The demographics about who was and was not still working shows a wide variation. Generally, fewer lower-income, part-time, and lesser-skilled workers are still working than were working in February.
The pandemic has currently affected some regions more than others. There are also regional differences in stay-at-home orders, those deemed essential, and those affected by business closures or layoffs. Among the major states, New York has the highest national percentage of non-workers, followed by New Jersey and California.
Occupation and working from home
Change in Employment from February to March 2020, by Occupation
Educational attainment and working from home
Primary Work Computing Device – February and March 2020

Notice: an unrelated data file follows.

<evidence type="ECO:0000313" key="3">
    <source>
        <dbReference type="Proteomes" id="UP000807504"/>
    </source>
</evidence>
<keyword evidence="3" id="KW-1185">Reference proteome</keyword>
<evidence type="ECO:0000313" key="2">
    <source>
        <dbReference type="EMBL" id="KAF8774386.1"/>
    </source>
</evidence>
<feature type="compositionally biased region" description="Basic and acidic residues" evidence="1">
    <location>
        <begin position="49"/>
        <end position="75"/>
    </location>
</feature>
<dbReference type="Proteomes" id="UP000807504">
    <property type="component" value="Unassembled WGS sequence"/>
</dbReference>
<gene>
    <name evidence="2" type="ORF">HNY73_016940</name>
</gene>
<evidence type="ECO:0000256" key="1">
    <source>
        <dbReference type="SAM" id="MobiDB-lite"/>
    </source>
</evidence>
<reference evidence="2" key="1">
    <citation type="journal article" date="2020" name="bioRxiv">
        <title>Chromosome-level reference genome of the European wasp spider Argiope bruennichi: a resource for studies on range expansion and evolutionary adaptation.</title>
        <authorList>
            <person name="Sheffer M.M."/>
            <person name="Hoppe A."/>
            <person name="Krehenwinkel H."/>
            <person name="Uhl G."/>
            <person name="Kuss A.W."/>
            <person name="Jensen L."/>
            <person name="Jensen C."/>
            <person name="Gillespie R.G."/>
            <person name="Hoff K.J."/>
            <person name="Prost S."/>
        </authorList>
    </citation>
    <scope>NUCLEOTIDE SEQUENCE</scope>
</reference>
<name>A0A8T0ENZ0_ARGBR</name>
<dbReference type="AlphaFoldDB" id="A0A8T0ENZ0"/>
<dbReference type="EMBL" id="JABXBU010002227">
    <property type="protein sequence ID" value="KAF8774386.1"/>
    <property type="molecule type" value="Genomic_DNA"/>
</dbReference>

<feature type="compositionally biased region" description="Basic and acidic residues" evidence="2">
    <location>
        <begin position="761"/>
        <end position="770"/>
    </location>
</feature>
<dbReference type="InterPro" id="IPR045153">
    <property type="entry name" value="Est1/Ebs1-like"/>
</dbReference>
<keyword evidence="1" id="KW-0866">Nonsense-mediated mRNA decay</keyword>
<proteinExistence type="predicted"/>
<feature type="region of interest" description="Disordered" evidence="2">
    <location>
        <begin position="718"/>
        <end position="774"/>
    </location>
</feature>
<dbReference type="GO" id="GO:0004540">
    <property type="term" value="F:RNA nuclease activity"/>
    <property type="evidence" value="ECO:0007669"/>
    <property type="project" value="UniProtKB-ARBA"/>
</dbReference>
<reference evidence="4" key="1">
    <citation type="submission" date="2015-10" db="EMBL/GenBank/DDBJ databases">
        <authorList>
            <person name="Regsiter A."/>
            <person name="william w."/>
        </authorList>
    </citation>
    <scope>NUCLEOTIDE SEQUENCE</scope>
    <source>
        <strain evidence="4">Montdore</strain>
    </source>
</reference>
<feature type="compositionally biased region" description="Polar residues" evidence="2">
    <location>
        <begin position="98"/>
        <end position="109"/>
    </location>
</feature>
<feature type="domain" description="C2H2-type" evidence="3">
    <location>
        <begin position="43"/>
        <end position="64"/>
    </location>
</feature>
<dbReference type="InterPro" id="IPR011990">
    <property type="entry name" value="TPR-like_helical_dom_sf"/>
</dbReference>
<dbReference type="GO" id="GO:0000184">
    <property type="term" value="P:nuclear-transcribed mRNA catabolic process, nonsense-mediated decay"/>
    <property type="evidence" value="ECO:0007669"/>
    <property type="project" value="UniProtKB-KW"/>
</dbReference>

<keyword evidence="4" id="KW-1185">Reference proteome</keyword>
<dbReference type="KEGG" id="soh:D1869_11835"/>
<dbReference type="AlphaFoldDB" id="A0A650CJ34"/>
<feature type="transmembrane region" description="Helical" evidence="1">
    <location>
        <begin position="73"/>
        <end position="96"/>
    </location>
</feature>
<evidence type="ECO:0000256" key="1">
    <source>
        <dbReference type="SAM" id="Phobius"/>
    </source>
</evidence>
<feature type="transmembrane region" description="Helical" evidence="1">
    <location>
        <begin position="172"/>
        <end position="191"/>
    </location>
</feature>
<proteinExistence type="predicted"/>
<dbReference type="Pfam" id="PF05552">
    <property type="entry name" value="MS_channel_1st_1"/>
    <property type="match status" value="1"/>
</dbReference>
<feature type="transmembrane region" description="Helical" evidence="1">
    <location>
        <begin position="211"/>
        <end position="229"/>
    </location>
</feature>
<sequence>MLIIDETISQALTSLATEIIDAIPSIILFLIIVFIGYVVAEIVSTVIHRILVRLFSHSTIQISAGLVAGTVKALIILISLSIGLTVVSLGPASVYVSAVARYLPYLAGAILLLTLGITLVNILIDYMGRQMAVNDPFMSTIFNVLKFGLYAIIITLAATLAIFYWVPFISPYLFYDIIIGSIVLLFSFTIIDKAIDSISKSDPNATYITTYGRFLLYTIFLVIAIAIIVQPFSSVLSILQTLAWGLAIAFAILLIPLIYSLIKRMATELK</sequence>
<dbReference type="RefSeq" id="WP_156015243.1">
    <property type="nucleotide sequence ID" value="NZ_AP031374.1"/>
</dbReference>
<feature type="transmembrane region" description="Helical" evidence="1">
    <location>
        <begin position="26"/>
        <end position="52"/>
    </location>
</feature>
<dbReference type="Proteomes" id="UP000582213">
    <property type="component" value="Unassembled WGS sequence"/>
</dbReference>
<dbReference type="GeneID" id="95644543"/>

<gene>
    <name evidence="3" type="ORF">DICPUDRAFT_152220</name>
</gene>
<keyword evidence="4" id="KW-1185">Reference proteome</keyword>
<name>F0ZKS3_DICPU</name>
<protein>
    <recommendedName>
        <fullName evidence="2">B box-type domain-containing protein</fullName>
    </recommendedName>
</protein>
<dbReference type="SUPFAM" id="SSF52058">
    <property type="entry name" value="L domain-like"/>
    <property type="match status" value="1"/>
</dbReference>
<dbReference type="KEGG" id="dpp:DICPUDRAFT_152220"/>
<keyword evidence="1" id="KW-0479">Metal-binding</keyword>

We asked two questions:
In February 2020, which computing device did you use as your primary work device?
While working at home, what is your primary computing device?
Benefits of working from home
Age of workers working from home
Household size for Americans working from home
Home delivery services for workers working at home
Definitions of terms used in this analysis
April 8 Workers – working full-time, part-time, or self-employed on April 8, 2020
March Workers – working full-time, part-time, or self-employed during March 2020
February Workers – working full-time, part-time, or self-employed during February 2020
Work from home – working from home as of the fielding date of the survey wave
Information workers – having had an employer-provided desktop PC in February 2020
The analysis in this TUPdate is based on results drawn from MetaFacts Pulse surveys conducted March 26-30, 2020 with 772 online adults, and conducted April 8, 2020 with 530 online adults, drawn to be representative of American online adults who were working full-time, part-time, or self-employed in February 2020.